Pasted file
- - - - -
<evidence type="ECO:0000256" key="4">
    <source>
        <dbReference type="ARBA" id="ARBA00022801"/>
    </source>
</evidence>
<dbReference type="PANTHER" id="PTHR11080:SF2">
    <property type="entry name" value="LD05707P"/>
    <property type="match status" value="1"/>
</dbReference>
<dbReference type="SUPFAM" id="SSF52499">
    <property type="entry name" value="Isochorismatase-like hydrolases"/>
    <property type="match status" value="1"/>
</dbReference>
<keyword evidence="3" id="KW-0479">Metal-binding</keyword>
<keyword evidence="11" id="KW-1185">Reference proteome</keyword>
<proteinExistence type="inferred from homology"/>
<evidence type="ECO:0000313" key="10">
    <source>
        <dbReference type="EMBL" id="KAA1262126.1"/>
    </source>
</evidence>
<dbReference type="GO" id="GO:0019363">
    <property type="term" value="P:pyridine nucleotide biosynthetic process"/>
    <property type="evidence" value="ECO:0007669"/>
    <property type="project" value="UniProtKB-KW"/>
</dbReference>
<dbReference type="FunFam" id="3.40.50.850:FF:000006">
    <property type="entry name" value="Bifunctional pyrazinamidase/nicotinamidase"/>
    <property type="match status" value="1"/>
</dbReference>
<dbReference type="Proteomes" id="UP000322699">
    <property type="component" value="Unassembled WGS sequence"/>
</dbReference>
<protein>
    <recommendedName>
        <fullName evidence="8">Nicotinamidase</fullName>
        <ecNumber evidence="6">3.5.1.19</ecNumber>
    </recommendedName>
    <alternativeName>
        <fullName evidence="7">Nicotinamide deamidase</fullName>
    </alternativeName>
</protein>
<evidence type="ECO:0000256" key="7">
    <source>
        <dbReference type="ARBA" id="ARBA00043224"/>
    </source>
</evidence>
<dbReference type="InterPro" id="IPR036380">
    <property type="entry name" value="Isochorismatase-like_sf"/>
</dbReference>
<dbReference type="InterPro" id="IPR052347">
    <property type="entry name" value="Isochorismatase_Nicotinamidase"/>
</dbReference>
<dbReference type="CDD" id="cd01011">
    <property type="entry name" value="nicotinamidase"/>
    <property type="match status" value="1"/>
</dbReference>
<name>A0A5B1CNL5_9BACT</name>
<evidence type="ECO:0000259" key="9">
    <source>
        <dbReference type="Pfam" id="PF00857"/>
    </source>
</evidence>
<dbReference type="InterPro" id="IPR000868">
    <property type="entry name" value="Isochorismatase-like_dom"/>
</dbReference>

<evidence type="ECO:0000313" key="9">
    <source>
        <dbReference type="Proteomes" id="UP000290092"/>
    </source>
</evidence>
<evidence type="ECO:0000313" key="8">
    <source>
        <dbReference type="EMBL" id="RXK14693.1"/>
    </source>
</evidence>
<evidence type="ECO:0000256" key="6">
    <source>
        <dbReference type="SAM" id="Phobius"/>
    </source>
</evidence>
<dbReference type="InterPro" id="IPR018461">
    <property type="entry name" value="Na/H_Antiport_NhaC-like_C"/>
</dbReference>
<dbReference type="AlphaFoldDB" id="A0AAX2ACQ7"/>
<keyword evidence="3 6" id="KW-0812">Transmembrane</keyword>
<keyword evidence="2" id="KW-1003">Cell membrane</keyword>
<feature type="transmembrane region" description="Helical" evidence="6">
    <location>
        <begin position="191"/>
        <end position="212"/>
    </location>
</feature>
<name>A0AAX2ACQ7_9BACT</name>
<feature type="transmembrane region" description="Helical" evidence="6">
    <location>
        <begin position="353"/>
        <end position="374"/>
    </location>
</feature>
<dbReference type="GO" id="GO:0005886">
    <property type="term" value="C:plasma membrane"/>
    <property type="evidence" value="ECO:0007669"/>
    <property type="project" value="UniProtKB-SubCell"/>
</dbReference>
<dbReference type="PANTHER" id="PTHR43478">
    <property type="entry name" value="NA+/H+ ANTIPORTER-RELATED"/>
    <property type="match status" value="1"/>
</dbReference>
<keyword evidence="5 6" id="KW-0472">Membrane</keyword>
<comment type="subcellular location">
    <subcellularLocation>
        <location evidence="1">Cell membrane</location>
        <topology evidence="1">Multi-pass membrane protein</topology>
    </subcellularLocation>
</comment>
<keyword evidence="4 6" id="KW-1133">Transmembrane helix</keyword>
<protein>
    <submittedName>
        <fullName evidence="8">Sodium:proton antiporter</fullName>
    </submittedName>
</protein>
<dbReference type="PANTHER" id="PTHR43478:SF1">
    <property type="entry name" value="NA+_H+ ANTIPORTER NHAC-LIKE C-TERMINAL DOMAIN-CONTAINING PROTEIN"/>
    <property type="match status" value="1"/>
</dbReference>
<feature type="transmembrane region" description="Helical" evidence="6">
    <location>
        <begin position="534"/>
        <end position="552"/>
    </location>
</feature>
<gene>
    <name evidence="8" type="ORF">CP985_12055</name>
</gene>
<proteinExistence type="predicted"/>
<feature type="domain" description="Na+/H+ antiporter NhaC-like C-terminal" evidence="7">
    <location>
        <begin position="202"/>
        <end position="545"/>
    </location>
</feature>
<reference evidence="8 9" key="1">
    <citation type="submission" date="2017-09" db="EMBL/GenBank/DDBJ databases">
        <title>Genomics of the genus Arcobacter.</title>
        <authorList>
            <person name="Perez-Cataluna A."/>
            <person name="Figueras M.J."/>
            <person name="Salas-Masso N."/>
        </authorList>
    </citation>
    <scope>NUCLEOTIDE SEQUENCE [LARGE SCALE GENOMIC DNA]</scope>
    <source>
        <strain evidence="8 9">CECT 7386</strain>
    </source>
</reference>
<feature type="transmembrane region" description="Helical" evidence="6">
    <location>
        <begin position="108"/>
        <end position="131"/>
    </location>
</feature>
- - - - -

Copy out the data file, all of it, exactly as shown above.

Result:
<evidence type="ECO:0000256" key="4">
    <source>
        <dbReference type="ARBA" id="ARBA00022801"/>
    </source>
</evidence>
<dbReference type="PANTHER" id="PTHR11080:SF2">
    <property type="entry name" value="LD05707P"/>
    <property type="match status" value="1"/>
</dbReference>
<dbReference type="SUPFAM" id="SSF52499">
    <property type="entry name" value="Isochorismatase-like hydrolases"/>
    <property type="match status" value="1"/>
</dbReference>
<keyword evidence="3" id="KW-0479">Metal-binding</keyword>
<keyword evidence="11" id="KW-1185">Reference proteome</keyword>
<proteinExistence type="inferred from homology"/>
<evidence type="ECO:0000313" key="10">
    <source>
        <dbReference type="EMBL" id="KAA1262126.1"/>
    </source>
</evidence>
<dbReference type="GO" id="GO:0019363">
    <property type="term" value="P:pyridine nucleotide biosynthetic process"/>
    <property type="evidence" value="ECO:0007669"/>
    <property type="project" value="UniProtKB-KW"/>
</dbReference>
<dbReference type="FunFam" id="3.40.50.850:FF:000006">
    <property type="entry name" value="Bifunctional pyrazinamidase/nicotinamidase"/>
    <property type="match status" value="1"/>
</dbReference>
<dbReference type="Proteomes" id="UP000322699">
    <property type="component" value="Unassembled WGS sequence"/>
</dbReference>
<protein>
    <recommendedName>
        <fullName evidence="8">Nicotinamidase</fullName>
        <ecNumber evidence="6">3.5.1.19</ecNumber>
    </recommendedName>
    <alternativeName>
        <fullName evidence="7">Nicotinamide deamidase</fullName>
    </alternativeName>
</protein>
<evidence type="ECO:0000256" key="7">
    <source>
        <dbReference type="ARBA" id="ARBA00043224"/>
    </source>
</evidence>
<dbReference type="InterPro" id="IPR036380">
    <property type="entry name" value="Isochorismatase-like_sf"/>
</dbReference>
<dbReference type="InterPro" id="IPR052347">
    <property type="entry name" value="Isochorismatase_Nicotinamidase"/>
</dbReference>
<dbReference type="CDD" id="cd01011">
    <property type="entry name" value="nicotinamidase"/>
    <property type="match status" value="1"/>
</dbReference>
<name>A0A5B1CNL5_9BACT</name>
<evidence type="ECO:0000259" key="9">
    <source>
        <dbReference type="Pfam" id="PF00857"/>
    </source>
</evidence>
<dbReference type="InterPro" id="IPR000868">
    <property type="entry name" value="Isochorismatase-like_dom"/>
</dbReference>

<evidence type="ECO:0000313" key="9">
    <source>
        <dbReference type="Proteomes" id="UP000290092"/>
    </source>
</evidence>
<evidence type="ECO:0000313" key="8">
    <source>
        <dbReference type="EMBL" id="RXK14693.1"/>
    </source>
</evidence>
<evidence type="ECO:0000256" key="6">
    <source>
        <dbReference type="SAM" id="Phobius"/>
    </source>
</evidence>
<dbReference type="InterPro" id="IPR018461">
    <property type="entry name" value="Na/H_Antiport_NhaC-like_C"/>
</dbReference>
<dbReference type="AlphaFoldDB" id="A0AAX2ACQ7"/>
<keyword evidence="3 6" id="KW-0812">Transmembrane</keyword>
<keyword evidence="2" id="KW-1003">Cell membrane</keyword>
<feature type="transmembrane region" description="Helical" evidence="6">
    <location>
        <begin position="191"/>
        <end position="212"/>
    </location>
</feature>
<name>A0AAX2ACQ7_9BACT</name>
<feature type="transmembrane region" description="Helical" evidence="6">
    <location>
        <begin position="353"/>
        <end position="374"/>
    </location>
</feature>
<dbReference type="GO" id="GO:0005886">
    <property type="term" value="C:plasma membrane"/>
    <property type="evidence" value="ECO:0007669"/>
    <property type="project" value="UniProtKB-SubCell"/>
</dbReference>
<dbReference type="PANTHER" id="PTHR43478">
    <property type="entry name" value="NA+/H+ ANTIPORTER-RELATED"/>
    <property type="match status" value="1"/>
</dbReference>
<keyword evidence="5 6" id="KW-0472">Membrane</keyword>
<comment type="subcellular location">
    <subcellularLocation>
        <location evidence="1">Cell membrane</location>
        <topology evidence="1">Multi-pass membrane protein</topology>
    </subcellularLocation>
</comment>
<keyword evidence="4 6" id="KW-1133">Transmembrane helix</keyword>
<protein>
    <submittedName>
        <fullName evidence="8">Sodium:proton antiporter</fullName>
    </submittedName>
</protein>
<dbReference type="PANTHER" id="PTHR43478:SF1">
    <property type="entry name" value="NA+_H+ ANTIPORTER NHAC-LIKE C-TERMINAL DOMAIN-CONTAINING PROTEIN"/>
    <property type="match status" value="1"/>
</dbReference>
<feature type="transmembrane region" description="Helical" evidence="6">
    <location>
        <begin position="534"/>
        <end position="552"/>
    </location>
</feature>
<gene>
    <name evidence="8" type="ORF">CP985_12055</name>
</gene>
<proteinExistence type="predicted"/>
<feature type="domain" description="Na+/H+ antiporter NhaC-like C-terminal" evidence="7">
    <location>
        <begin position="202"/>
        <end position="545"/>
    </location>
</feature>
<reference evidence="8 9" key="1">
    <citation type="submission" date="2017-09" db="EMBL/GenBank/DDBJ databases">
        <title>Genomics of the genus Arcobacter.</title>
        <authorList>
            <person name="Perez-Cataluna A."/>
            <person name="Figueras M.J."/>
            <person name="Salas-Masso N."/>
        </authorList>
    </citation>
    <scope>NUCLEOTIDE SEQUENCE [LARGE SCALE GENOMIC DNA]</scope>
    <source>
        <strain evidence="8 9">CECT 7386</strain>
    </source>
</reference>
<feature type="transmembrane region" description="Helical" evidence="6">
    <location>
        <begin position="108"/>
        <end position="131"/>
    </location>
</feature>